gauge

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English[edit]

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Alternative forms[edit]

Etymology[edit]

From Middle English gage, gaugen, from Anglo-Norman, Old Northern French gauger (compare Modern French jauger from Old French jaugier), from gauge (gauging rod), from Frankish *galga (measuring rod, pole), from Proto-Germanic *galgô (pole, stake, cross), from Proto-Indo-European *g'hAlgh-, *g'hAlg- (perch, long switch). Cognate with Old High German galgo, Old Frisian galga, Old English ġealga (cross-beam, gallows), Old Norse galgi (cross-beam, gallows), Old Norse gelgja (pole, perch).

Pronunciation[edit]

Noun[edit]

gauge (plural gauges)

  1. A measure; a standard of measure; an instrument to determine dimensions, distance, or capacity; a standard
    • 2007. Zerzan, John. Silence. p. 2.
      The record of philosophy vis-à-vis silence is generally dismal, as good a gauge as any to its overall failure.
    • Burke
      the gauge and dimensions of misery, depression, and contempt
  2. An act of measuring.
  3. Any instrument for ascertaining or regulating the level, state, dimensions or forms of things; as, a rain gauge; a steam gauge.
  4. A thickness of sheet metal or wire designated by any of several numbering schemes.
  5. (rail transport) The distance between the rails of a railway.
  6. (mathematics, analysis) A semi-norm; a function that assigns a non-negative size to all vectors in a vector space.
  7. (knitting) The number of stitches per inch, centimetre, or other unit of distance.
  8. (nautical) Relative positions of two or more vessels with reference to the wind.
    A vessel has the weather gauge of another when on the windward side of it, and the lee gauge when on the lee side of it.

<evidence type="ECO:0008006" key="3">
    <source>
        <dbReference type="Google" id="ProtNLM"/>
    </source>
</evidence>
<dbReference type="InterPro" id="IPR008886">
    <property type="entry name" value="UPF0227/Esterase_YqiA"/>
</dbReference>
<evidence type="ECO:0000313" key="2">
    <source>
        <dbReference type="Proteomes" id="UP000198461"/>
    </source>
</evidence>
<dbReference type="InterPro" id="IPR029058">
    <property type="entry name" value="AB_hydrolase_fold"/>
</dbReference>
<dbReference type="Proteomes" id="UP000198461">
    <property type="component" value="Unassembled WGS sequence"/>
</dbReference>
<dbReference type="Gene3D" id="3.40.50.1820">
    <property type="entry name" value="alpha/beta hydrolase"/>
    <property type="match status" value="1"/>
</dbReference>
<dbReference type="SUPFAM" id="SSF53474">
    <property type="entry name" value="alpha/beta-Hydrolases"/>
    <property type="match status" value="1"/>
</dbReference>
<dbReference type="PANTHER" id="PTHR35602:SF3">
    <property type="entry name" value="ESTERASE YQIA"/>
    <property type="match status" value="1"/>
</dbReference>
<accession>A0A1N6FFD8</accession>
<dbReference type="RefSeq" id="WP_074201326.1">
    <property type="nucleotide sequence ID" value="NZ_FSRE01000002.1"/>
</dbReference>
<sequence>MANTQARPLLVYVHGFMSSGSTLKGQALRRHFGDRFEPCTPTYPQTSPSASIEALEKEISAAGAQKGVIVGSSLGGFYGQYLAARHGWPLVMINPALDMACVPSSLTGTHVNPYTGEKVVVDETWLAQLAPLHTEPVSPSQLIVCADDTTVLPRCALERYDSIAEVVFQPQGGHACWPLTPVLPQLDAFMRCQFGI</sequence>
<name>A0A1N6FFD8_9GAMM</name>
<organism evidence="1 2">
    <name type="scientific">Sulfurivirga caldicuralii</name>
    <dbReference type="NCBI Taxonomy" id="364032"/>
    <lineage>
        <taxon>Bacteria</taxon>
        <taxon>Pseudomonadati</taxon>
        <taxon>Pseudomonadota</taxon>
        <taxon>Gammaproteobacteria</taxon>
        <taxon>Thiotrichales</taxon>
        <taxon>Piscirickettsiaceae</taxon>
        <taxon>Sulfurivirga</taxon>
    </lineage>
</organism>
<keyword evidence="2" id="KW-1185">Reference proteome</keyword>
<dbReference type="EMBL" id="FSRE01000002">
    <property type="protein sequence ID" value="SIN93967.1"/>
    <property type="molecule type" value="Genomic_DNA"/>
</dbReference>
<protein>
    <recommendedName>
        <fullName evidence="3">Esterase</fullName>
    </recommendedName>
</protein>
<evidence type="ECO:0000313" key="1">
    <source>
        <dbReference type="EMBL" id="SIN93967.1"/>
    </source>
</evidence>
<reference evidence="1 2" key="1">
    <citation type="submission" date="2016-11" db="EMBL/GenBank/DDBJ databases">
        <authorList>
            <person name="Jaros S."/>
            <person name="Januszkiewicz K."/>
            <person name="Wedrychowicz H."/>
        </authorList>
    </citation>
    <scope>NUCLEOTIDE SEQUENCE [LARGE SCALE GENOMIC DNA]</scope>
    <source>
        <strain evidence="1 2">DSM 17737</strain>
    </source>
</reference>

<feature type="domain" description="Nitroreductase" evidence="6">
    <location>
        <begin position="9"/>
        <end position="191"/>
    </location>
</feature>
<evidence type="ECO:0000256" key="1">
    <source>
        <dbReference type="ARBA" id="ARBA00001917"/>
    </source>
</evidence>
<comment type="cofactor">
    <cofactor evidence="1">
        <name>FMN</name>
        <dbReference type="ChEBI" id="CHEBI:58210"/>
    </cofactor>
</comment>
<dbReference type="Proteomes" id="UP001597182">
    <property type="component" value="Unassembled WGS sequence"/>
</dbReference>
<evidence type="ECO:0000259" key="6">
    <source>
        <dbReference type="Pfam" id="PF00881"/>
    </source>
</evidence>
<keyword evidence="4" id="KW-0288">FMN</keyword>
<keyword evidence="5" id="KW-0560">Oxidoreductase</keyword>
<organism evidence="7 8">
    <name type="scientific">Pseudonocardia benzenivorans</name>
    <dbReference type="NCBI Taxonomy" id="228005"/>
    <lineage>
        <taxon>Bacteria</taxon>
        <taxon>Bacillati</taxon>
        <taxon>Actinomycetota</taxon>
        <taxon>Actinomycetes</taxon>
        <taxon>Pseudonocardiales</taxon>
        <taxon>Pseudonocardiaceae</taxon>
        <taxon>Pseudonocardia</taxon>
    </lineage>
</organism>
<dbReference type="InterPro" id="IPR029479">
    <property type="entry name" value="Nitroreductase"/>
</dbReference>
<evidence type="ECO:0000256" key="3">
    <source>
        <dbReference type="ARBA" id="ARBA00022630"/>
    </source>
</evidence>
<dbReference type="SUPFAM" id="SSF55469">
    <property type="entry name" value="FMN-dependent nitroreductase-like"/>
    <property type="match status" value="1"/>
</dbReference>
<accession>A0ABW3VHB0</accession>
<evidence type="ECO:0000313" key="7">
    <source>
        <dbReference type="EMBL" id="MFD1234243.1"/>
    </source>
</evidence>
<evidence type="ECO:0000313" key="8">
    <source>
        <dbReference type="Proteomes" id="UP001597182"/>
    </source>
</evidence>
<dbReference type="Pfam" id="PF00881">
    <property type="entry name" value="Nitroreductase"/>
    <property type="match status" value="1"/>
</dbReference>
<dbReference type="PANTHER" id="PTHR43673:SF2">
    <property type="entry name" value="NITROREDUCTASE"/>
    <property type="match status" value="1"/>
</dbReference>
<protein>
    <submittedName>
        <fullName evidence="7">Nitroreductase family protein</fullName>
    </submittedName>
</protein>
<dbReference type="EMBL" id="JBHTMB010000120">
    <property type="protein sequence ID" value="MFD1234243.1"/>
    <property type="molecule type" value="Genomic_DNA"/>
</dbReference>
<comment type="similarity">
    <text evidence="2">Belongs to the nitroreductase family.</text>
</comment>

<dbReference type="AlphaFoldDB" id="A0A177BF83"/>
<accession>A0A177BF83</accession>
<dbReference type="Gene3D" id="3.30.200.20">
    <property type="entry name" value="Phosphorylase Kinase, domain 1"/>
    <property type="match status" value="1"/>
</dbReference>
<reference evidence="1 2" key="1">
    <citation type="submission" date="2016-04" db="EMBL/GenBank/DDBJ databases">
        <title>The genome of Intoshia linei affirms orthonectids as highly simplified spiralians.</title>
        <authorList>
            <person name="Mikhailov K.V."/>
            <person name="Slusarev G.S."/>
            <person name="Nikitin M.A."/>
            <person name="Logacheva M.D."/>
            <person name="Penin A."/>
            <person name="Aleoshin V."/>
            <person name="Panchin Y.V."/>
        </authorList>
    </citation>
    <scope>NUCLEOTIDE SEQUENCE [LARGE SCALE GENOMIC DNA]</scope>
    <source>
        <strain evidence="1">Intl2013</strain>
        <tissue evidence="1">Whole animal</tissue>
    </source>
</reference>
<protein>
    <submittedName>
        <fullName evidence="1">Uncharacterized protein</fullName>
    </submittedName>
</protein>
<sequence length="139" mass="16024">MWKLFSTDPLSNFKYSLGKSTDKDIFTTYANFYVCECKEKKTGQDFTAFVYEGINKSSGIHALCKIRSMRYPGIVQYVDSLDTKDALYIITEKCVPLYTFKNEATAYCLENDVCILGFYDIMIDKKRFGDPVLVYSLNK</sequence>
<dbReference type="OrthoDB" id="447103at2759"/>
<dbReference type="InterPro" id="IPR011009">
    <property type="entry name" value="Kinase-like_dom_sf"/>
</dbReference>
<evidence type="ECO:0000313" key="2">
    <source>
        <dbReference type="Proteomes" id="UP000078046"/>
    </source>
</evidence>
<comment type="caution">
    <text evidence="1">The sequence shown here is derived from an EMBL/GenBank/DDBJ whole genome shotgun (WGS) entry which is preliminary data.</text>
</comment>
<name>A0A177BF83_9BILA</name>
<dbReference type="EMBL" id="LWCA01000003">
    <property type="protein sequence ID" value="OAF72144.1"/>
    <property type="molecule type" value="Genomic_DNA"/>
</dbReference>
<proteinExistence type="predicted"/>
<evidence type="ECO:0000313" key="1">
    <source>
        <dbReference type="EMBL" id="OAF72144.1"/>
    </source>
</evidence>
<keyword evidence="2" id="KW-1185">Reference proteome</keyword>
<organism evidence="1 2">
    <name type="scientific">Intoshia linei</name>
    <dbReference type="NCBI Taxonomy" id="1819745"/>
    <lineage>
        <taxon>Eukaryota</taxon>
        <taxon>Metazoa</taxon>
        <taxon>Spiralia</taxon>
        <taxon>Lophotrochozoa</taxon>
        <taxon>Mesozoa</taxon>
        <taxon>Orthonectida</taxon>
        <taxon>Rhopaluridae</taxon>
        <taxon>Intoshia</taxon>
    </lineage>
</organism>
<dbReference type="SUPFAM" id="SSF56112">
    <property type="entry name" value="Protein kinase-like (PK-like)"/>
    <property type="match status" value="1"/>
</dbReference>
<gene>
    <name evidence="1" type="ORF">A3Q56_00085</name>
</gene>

9. (nautical) The depth to which a vessel sinks in the water.
    (Can we find and add a quotation of Totten to this entry?)
  10. (plastering) The quantity of plaster of Paris used with common plaster to make it set more quickly.
  11. That part of a shingle, slate, or tile, which is exposed to the weather, when laid; also, one course of such shingles, slates, or tiles.

Translations[edit]

Derived terms[edit]

Verb[edit]

gauge (third-person singular simple present gauges, present participle gauging, simple past and past participle gauged)

  1. (transitive) To measure or determine with a gauge; to measure the capacity of.
  2. (transitive) To estimate.
  3. (transitive) To appraise the character or ability of; to judge of.
    • Shakespeare
      You shall not gauge me / By what we do to-night.
  4. (textile, transitive) To draw into equidistant gathers by running a thread through it.

Translations[edit]

See also[edit]

References[edit]


Old French[edit]

Noun[edit]

gauge f (oblique plural gauges, nominative singular gauge, nominative plural gauges)

  1. Alternative form of jauge